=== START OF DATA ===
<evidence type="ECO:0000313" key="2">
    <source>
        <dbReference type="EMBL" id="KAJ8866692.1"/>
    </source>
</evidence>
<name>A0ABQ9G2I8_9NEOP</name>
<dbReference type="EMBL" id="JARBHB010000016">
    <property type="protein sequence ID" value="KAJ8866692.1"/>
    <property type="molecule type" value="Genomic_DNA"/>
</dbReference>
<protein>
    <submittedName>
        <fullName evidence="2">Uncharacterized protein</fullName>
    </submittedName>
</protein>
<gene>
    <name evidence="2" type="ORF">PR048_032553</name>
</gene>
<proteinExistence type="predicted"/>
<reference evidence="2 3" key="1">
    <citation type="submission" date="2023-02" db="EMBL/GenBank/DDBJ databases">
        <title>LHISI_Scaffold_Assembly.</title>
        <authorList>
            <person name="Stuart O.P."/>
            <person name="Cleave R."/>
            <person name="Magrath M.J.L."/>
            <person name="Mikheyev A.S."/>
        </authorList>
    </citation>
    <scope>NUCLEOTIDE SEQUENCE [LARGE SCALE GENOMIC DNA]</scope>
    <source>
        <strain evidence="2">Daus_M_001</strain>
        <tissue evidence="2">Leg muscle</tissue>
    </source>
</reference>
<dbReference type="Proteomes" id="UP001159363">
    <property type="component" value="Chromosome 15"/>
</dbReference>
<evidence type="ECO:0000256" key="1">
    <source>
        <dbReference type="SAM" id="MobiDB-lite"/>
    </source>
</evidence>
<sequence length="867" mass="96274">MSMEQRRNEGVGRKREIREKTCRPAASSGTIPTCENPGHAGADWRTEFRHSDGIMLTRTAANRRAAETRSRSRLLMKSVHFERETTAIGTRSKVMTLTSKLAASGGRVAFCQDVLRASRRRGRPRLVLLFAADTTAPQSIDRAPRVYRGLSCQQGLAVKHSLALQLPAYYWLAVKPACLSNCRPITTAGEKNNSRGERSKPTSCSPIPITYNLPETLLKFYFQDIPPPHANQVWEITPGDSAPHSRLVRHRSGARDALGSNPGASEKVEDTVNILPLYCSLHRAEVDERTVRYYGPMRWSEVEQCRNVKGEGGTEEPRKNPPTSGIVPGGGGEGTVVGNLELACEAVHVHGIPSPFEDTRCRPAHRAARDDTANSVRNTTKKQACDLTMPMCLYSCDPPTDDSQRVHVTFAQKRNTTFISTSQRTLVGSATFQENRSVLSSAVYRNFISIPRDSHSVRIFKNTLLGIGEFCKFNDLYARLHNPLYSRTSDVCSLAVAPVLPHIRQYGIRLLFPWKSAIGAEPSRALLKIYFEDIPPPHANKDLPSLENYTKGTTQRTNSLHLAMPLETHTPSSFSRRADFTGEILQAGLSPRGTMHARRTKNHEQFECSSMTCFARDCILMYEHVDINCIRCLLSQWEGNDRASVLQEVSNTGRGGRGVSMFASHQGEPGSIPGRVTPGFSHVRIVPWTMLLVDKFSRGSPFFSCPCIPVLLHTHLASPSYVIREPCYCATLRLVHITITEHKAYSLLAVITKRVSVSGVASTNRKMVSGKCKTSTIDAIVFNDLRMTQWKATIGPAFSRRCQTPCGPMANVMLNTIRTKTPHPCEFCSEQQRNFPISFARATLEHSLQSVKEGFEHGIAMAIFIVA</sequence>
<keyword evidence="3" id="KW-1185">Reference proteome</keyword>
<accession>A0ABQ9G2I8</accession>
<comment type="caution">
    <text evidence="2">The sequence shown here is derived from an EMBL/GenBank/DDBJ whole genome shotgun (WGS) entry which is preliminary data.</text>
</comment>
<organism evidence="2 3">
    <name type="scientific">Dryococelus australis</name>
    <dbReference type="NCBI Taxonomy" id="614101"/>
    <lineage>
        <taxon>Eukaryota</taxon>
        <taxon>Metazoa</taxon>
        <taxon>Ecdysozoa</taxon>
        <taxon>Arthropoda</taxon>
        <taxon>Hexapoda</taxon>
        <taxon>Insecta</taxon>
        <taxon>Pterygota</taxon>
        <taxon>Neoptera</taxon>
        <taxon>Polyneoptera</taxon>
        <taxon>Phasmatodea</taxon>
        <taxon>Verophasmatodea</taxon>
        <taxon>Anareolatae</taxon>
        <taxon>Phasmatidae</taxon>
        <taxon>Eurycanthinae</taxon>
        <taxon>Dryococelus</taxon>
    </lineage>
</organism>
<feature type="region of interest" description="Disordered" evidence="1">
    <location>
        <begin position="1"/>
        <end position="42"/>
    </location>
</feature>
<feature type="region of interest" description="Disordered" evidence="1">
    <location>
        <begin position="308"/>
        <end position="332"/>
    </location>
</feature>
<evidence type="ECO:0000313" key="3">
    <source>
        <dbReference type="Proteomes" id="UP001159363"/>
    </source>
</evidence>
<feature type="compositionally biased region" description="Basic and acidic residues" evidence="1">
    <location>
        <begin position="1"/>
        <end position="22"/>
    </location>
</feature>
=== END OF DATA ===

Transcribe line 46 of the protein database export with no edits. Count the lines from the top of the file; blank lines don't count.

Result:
<accession>A0ABQ9G2I8</accession>